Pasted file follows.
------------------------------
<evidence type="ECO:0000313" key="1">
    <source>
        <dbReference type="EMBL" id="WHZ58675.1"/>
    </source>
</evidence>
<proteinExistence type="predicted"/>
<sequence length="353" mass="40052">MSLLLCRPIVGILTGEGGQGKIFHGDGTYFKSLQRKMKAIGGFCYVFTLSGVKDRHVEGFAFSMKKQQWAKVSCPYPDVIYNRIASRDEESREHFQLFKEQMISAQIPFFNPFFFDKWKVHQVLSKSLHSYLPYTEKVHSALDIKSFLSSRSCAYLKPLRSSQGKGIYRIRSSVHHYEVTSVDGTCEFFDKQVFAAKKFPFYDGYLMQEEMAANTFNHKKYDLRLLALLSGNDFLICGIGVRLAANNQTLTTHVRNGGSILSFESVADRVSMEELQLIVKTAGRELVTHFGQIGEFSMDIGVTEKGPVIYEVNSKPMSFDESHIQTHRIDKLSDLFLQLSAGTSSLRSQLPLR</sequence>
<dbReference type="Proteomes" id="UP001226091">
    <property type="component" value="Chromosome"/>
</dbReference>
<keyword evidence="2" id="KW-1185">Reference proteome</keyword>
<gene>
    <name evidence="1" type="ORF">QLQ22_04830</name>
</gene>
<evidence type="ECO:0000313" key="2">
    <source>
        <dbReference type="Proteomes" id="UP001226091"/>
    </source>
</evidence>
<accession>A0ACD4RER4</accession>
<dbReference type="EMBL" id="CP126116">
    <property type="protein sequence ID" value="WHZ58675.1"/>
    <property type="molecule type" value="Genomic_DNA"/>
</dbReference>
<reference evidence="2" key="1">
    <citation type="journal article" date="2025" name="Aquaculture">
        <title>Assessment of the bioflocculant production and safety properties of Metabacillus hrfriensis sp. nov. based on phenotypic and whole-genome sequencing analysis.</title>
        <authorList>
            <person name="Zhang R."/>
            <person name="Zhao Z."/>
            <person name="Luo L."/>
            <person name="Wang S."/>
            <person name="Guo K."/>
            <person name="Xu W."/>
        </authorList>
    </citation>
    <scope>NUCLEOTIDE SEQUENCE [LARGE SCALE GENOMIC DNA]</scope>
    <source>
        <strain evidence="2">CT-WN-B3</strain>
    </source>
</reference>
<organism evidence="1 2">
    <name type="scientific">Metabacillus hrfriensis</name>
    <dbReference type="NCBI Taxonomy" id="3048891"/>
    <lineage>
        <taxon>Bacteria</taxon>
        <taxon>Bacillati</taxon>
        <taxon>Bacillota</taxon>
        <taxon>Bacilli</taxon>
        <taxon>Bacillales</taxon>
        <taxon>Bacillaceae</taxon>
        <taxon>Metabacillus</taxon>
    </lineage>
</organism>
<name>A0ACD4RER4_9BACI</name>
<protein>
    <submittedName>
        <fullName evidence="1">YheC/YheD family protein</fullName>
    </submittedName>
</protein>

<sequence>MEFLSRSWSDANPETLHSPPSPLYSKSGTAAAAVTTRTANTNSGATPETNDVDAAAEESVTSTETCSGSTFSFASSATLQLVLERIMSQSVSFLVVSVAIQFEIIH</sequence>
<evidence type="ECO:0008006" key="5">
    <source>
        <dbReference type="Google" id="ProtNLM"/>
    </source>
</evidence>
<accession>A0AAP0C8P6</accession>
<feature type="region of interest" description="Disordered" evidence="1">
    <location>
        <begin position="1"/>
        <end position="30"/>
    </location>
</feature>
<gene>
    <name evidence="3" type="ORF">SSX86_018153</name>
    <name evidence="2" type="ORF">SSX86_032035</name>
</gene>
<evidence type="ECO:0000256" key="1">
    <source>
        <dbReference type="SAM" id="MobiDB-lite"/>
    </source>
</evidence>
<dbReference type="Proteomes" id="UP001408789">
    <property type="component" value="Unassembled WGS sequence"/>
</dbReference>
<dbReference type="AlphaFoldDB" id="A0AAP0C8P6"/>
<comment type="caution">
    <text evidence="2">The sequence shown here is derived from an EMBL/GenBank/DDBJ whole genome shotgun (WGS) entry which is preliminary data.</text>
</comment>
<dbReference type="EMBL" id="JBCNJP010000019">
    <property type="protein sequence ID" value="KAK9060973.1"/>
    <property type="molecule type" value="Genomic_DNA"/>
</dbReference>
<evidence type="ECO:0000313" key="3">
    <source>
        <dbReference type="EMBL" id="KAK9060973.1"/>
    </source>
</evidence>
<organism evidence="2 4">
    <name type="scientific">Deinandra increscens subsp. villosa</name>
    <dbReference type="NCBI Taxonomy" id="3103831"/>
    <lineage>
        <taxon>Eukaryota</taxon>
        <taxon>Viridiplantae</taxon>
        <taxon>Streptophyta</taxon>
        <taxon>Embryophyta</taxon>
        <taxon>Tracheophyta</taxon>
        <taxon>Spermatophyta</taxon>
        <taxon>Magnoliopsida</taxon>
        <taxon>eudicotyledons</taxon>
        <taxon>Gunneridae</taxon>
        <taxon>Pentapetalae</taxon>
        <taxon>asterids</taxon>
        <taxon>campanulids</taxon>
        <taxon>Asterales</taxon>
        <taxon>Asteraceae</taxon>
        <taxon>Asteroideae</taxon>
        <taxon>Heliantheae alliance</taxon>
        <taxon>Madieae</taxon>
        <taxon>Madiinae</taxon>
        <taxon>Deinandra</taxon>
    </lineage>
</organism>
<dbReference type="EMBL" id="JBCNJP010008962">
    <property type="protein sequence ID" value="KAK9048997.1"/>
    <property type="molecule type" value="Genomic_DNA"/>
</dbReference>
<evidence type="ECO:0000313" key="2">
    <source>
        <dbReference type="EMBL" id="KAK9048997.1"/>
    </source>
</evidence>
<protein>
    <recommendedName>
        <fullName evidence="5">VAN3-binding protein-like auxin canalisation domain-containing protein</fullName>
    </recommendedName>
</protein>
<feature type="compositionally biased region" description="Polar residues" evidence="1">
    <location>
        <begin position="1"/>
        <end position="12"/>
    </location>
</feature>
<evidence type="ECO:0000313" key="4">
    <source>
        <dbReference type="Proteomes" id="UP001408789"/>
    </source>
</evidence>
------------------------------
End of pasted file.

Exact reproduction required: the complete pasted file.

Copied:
<evidence type="ECO:0000313" key="1">
    <source>
        <dbReference type="EMBL" id="WHZ58675.1"/>
    </source>
</evidence>
<proteinExistence type="predicted"/>
<sequence length="353" mass="40052">MSLLLCRPIVGILTGEGGQGKIFHGDGTYFKSLQRKMKAIGGFCYVFTLSGVKDRHVEGFAFSMKKQQWAKVSCPYPDVIYNRIASRDEESREHFQLFKEQMISAQIPFFNPFFFDKWKVHQVLSKSLHSYLPYTEKVHSALDIKSFLSSRSCAYLKPLRSSQGKGIYRIRSSVHHYEVTSVDGTCEFFDKQVFAAKKFPFYDGYLMQEEMAANTFNHKKYDLRLLALLSGNDFLICGIGVRLAANNQTLTTHVRNGGSILSFESVADRVSMEELQLIVKTAGRELVTHFGQIGEFSMDIGVTEKGPVIYEVNSKPMSFDESHIQTHRIDKLSDLFLQLSAGTSSLRSQLPLR</sequence>
<dbReference type="Proteomes" id="UP001226091">
    <property type="component" value="Chromosome"/>
</dbReference>
<keyword evidence="2" id="KW-1185">Reference proteome</keyword>
<gene>
    <name evidence="1" type="ORF">QLQ22_04830</name>
</gene>
<evidence type="ECO:0000313" key="2">
    <source>
        <dbReference type="Proteomes" id="UP001226091"/>
    </source>
</evidence>
<accession>A0ACD4RER4</accession>
<dbReference type="EMBL" id="CP126116">
    <property type="protein sequence ID" value="WHZ58675.1"/>
    <property type="molecule type" value="Genomic_DNA"/>
</dbReference>
<reference evidence="2" key="1">
    <citation type="journal article" date="2025" name="Aquaculture">
        <title>Assessment of the bioflocculant production and safety properties of Metabacillus hrfriensis sp. nov. based on phenotypic and whole-genome sequencing analysis.</title>
        <authorList>
            <person name="Zhang R."/>
            <person name="Zhao Z."/>
            <person name="Luo L."/>
            <person name="Wang S."/>
            <person name="Guo K."/>
            <person name="Xu W."/>
        </authorList>
    </citation>
    <scope>NUCLEOTIDE SEQUENCE [LARGE SCALE GENOMIC DNA]</scope>
    <source>
        <strain evidence="2">CT-WN-B3</strain>
    </source>
</reference>
<organism evidence="1 2">
    <name type="scientific">Metabacillus hrfriensis</name>
    <dbReference type="NCBI Taxonomy" id="3048891"/>
    <lineage>
        <taxon>Bacteria</taxon>
        <taxon>Bacillati</taxon>
        <taxon>Bacillota</taxon>
        <taxon>Bacilli</taxon>
        <taxon>Bacillales</taxon>
        <taxon>Bacillaceae</taxon>
        <taxon>Metabacillus</taxon>
    </lineage>
</organism>
<name>A0ACD4RER4_9BACI</name>
<protein>
    <submittedName>
        <fullName evidence="1">YheC/YheD family protein</fullName>
    </submittedName>
</protein>

<sequence>MEFLSRSWSDANPETLHSPPSPLYSKSGTAAAAVTTRTANTNSGATPETNDVDAAAEESVTSTETCSGSTFSFASSATLQLVLERIMSQSVSFLVVSVAIQFEIIH</sequence>
<evidence type="ECO:0008006" key="5">
    <source>
        <dbReference type="Google" id="ProtNLM"/>
    </source>
</evidence>
<accession>A0AAP0C8P6</accession>
<feature type="region of interest" description="Disordered" evidence="1">
    <location>
        <begin position="1"/>
        <end position="30"/>
    </location>
</feature>
<gene>
    <name evidence="3" type="ORF">SSX86_018153</name>
    <name evidence="2" type="ORF">SSX86_032035</name>
</gene>
<evidence type="ECO:0000256" key="1">
    <source>
        <dbReference type="SAM" id="MobiDB-lite"/>
    </source>
</evidence>
<dbReference type="Proteomes" id="UP001408789">
    <property type="component" value="Unassembled WGS sequence"/>
</dbReference>
<dbReference type="AlphaFoldDB" id="A0AAP0C8P6"/>
<comment type="caution">
    <text evidence="2">The sequence shown here is derived from an EMBL/GenBank/DDBJ whole genome shotgun (WGS) entry which is preliminary data.</text>
</comment>
<dbReference type="EMBL" id="JBCNJP010000019">
    <property type="protein sequence ID" value="KAK9060973.1"/>
    <property type="molecule type" value="Genomic_DNA"/>
</dbReference>
<evidence type="ECO:0000313" key="3">
    <source>
        <dbReference type="EMBL" id="KAK9060973.1"/>
    </source>
</evidence>
<organism evidence="2 4">
    <name type="scientific">Deinandra increscens subsp. villosa</name>
    <dbReference type="NCBI Taxonomy" id="3103831"/>
    <lineage>
        <taxon>Eukaryota</taxon>
        <taxon>Viridiplantae</taxon>
        <taxon>Streptophyta</taxon>
        <taxon>Embryophyta</taxon>
        <taxon>Tracheophyta</taxon>
        <taxon>Spermatophyta</taxon>
        <taxon>Magnoliopsida</taxon>
        <taxon>eudicotyledons</taxon>
        <taxon>Gunneridae</taxon>
        <taxon>Pentapetalae</taxon>
        <taxon>asterids</taxon>
        <taxon>campanulids</taxon>
        <taxon>Asterales</taxon>
        <taxon>Asteraceae</taxon>
        <taxon>Asteroideae</taxon>
        <taxon>Heliantheae alliance</taxon>
        <taxon>Madieae</taxon>
        <taxon>Madiinae</taxon>
        <taxon>Deinandra</taxon>
    </lineage>
</organism>
<dbReference type="EMBL" id="JBCNJP010008962">
    <property type="protein sequence ID" value="KAK9048997.1"/>
    <property type="molecule type" value="Genomic_DNA"/>
</dbReference>
<evidence type="ECO:0000313" key="2">
    <source>
        <dbReference type="EMBL" id="KAK9048997.1"/>
    </source>
</evidence>
<protein>
    <recommendedName>
        <fullName evidence="5">VAN3-binding protein-like auxin canalisation domain-containing protein</fullName>
    </recommendedName>
</protein>
<feature type="compositionally biased region" description="Polar residues" evidence="1">
    <location>
        <begin position="1"/>
        <end position="12"/>
    </location>
</feature>
<evidence type="ECO:0000313" key="4">
    <source>
        <dbReference type="Proteomes" id="UP001408789"/>
    </source>
</evidence>